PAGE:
(I’m so sad I can’t call my mother and say: “Did you know Mona Brand? Tell me about her!” She would have had all sorts of interesting insights, I’m sure and she would have been so thrilled by the prize.)
But perhaps that is where the similarities between Mona and I end. Mona was born in the early 1900s, a female playwright at a time when, astonishingly, the cultural landscape was dominated by the idea of the “male wunderkind”, a time when women were discounted from a mystery and majesty of creative genius. In those days, a young ferociously intelligent woman would never get an Artistic Directorship of a major company, though young men were hailed as “discoveries”. In those days, astonishingly, politicians were almost never seen at the theatre. The Attorney General and Federal Arts Minister might meet one of the few consistently produced international female playwrights and not know who they are whereas nowadays… Well… how could I possibly relate?…
This is, perhaps, a political award from a woman who lived a political life, but in a writer’s life there is really no separation between the personal and the professional –every experience, thought, emotion is grist to the mill. Every play is an expression of its creator, a fundamentally personal exposure. So I accept it as a deeply personal encouragement – and I should say, on every level it makes an enormous difference to me -- but perhaps Mona Brand would have liked it if I made a couple of political points.
More than any other kind of artist, playwrights live absolutely inside the world they transfigure for their art. We reflect our society, our nation, our times by immersing ourselves in it, physically, intellectually, philosophically and emotionally.
When our leaders, our politicians and our media look for opinion, or for flourishes of the imagination, or for creative reflections of time and place, they should be looking to the stage and the people who put populations of observations, ideas and human beings upon it. We are a pool of independent, untapped cultural and political minds whose imaginations can chart the past, reflect the present and lead us into the future: note us, listen to us, fund us, follow us, value us. The imagination is not an adjunct to life, it is at its heart. It’s not a sidebar to national identity, it is the soul of it. This award is a notable and wonderful acknowledgement of this and a guiding light to women writers.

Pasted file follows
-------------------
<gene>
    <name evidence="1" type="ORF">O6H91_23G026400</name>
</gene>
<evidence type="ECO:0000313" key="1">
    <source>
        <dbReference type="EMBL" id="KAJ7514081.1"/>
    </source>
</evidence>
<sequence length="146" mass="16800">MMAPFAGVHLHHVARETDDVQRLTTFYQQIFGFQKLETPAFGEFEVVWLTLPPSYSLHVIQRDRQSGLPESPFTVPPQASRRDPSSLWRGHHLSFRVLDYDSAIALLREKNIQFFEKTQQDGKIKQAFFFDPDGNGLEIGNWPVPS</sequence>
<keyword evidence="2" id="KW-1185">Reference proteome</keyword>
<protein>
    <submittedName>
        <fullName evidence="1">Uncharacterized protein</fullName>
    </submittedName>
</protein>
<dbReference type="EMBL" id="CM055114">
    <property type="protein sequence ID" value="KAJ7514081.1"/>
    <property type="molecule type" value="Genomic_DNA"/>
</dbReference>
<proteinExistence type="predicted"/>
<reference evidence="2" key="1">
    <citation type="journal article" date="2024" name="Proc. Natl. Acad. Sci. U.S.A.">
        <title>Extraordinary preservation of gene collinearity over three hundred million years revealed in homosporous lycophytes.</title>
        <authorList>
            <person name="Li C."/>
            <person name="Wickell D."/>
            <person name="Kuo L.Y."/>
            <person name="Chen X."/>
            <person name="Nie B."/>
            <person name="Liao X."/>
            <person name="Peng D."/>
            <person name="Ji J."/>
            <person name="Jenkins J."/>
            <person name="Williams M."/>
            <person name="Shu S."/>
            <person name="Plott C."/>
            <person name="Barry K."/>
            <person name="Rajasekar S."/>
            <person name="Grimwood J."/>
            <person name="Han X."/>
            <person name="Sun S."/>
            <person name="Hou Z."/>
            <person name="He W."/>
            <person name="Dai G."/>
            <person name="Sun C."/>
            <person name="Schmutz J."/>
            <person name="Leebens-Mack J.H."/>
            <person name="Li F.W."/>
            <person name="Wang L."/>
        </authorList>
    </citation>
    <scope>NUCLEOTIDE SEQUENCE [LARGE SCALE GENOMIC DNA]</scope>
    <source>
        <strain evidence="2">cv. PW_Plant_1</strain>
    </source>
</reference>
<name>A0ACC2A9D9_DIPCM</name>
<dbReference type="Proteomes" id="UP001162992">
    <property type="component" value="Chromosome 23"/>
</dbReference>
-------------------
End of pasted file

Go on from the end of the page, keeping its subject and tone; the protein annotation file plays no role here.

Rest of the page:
Jada Alberts, winner of the 2016 Emerging Writers Award
I was so sad to learn that I couldn't be here to receive this award personally. This is such an honour. To receive this award in tribute of such an incredible writer, feels precious and affirmining and is undoubtedly the highlight of my career to date. Thank you. It means much more than I can say.
I come from a very long line of extraordinary women who taught me story, and taught me truth. Larrakia women. Yanyuwa women. They made something out of nothing so often, and with such little support and recognition. For that I owe them everything - my mother, Franchesca Cubillo and my grandmothers Cecelia Cubillo, Hilda Muir and Teresa Cubillo.
When I began to write professionally I wouldn't have made it through the work without the generosity and guidance of Katherine Box, Nicky Gluyas, Francesca Smith, Anne-Louise Sarks, and Jane Allen. Thank you for the encouragement, the opportunities, for seeing I was capable and teaching me. A huge thank you also to my writing agents, Charlie and Edwina and the biggest thank you of all to the State Library of New South Wales for this truly incredible honour.